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Support for Indigenous voice plunges to losing position

People in favour of enshrining an Indigenous voice in the constitution are in the minority for the first time, according to one survey.

Voters in favour of an Indigenous voice to parliament are in the minority as support for the constitutional change wilts in one major poll.

The share of people nationally who approve of enshrining the voice in the constitution has dropped to 49 per cent, down from 53 per cent in May, according to a Resolve Strategic survey.

The poll of 1606 voters, published by Nine newspapers late on Monday, is the first significant national poll to show the 'no' side leading.

But its findings are contradicted by a Guardian Essential poll, published on Tuesday, which found 60 per cent of people were in favour of the voice, up one percentage point on the previous survey.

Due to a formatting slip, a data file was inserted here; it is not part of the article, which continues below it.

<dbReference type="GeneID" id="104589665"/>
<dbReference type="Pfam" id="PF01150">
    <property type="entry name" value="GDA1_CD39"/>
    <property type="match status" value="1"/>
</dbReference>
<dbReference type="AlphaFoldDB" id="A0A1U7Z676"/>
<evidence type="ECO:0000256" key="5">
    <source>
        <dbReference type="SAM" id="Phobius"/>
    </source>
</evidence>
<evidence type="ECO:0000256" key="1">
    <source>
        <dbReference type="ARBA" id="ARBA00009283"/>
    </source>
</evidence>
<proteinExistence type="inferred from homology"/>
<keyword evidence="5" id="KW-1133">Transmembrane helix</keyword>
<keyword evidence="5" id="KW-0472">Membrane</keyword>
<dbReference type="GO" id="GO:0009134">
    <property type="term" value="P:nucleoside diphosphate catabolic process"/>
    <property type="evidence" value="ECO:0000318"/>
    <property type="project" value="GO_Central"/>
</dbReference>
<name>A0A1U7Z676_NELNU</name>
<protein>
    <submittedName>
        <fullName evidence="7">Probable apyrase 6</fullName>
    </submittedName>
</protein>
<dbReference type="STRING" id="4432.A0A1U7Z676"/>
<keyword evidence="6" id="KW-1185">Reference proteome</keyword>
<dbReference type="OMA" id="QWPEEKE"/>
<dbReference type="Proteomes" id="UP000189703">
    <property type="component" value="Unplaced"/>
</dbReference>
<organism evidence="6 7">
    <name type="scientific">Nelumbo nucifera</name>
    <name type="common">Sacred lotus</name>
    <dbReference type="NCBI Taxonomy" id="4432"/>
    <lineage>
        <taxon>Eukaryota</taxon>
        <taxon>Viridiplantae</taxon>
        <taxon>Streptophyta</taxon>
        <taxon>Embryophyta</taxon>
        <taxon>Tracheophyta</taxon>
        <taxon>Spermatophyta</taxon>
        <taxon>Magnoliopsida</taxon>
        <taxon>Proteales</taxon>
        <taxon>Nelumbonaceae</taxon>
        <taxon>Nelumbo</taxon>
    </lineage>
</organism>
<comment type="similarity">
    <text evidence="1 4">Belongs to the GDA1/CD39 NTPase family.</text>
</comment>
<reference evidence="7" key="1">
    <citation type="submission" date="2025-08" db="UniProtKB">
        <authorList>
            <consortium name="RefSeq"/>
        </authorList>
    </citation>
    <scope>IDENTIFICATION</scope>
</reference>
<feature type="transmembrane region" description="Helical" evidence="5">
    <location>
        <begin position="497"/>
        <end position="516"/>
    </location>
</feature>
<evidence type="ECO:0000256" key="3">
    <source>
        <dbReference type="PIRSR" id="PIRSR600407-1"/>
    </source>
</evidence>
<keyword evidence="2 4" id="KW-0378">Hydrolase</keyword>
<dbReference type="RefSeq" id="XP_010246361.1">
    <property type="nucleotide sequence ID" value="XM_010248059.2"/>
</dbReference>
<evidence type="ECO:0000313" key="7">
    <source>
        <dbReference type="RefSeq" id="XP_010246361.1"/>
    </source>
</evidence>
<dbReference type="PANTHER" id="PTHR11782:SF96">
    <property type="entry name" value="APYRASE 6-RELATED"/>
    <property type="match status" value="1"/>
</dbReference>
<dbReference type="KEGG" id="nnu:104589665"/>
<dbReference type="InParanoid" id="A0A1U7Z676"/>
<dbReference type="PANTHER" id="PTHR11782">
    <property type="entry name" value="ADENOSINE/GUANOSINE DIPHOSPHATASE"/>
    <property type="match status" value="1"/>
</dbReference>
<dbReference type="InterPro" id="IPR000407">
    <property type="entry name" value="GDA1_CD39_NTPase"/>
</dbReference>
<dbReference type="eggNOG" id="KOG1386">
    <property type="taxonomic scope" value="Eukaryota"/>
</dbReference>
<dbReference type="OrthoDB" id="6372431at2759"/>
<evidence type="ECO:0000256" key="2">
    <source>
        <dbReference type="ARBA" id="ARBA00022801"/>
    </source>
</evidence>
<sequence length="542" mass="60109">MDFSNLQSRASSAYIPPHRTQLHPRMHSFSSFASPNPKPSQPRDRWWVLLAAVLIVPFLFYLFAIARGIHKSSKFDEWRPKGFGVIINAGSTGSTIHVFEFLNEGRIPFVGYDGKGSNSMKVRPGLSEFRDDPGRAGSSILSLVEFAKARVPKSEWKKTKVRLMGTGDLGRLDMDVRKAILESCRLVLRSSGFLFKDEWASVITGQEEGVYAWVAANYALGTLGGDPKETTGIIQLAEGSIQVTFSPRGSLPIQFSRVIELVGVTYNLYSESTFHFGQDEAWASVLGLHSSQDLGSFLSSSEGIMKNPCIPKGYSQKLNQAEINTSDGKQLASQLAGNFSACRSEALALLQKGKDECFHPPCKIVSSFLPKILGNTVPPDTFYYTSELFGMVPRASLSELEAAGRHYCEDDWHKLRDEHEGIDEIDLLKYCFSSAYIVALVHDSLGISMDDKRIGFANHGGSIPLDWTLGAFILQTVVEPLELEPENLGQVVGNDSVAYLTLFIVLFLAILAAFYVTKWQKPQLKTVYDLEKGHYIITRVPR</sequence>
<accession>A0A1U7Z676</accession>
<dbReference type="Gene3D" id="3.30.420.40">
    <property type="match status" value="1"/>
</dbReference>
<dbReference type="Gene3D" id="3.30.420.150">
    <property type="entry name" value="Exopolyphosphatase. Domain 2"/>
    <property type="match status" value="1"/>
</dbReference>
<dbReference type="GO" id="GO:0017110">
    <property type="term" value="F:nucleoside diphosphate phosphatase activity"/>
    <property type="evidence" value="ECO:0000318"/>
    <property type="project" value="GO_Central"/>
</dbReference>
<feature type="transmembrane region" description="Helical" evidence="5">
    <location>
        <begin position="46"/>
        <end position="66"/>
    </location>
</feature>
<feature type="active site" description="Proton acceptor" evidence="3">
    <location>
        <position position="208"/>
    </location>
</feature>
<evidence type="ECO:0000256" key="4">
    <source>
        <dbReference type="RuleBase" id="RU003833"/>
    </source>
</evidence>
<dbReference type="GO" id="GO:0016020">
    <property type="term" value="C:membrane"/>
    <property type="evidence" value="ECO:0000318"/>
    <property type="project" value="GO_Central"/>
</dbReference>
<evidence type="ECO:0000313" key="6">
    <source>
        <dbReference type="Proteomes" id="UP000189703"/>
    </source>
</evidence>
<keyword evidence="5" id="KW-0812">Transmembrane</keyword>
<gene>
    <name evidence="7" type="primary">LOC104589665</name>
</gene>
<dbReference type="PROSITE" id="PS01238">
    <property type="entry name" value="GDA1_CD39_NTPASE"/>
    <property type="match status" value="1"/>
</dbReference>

The survey of 1123 voters showed 40 per cent of respondents were opposed to the change.

The poll figures come as the Yes 23 Campaign hails the support of more than 500 organisations, from charities to business, faith and multicultural groups, as backing a 'yes' vote.

The Resolve poll said those supporting the 'no' case were in the majority in three states, Queensland, Western Australia and South Australia.

The national 'yes' figure has steadily dropped from a peak of 64 per cent support in a September 2022 Resolve survey.

The latest survey showed 18 per cent of voters were undecided, while 42 per cent were firmly in favour and 40 per cent against.

But when those who were undecided were asked to answer only 'yes' or 'no', as they would in a referendum, the 'no' vote had a slender lead.

Yes 23 Campaign director Dean Parkin said voice supporters continued to hit the phones and hold events to encourage people to get behind the constitutional change.

"This is about bringing all Australians together," he said.

"We are building a positive movement that includes people from all walks of life."


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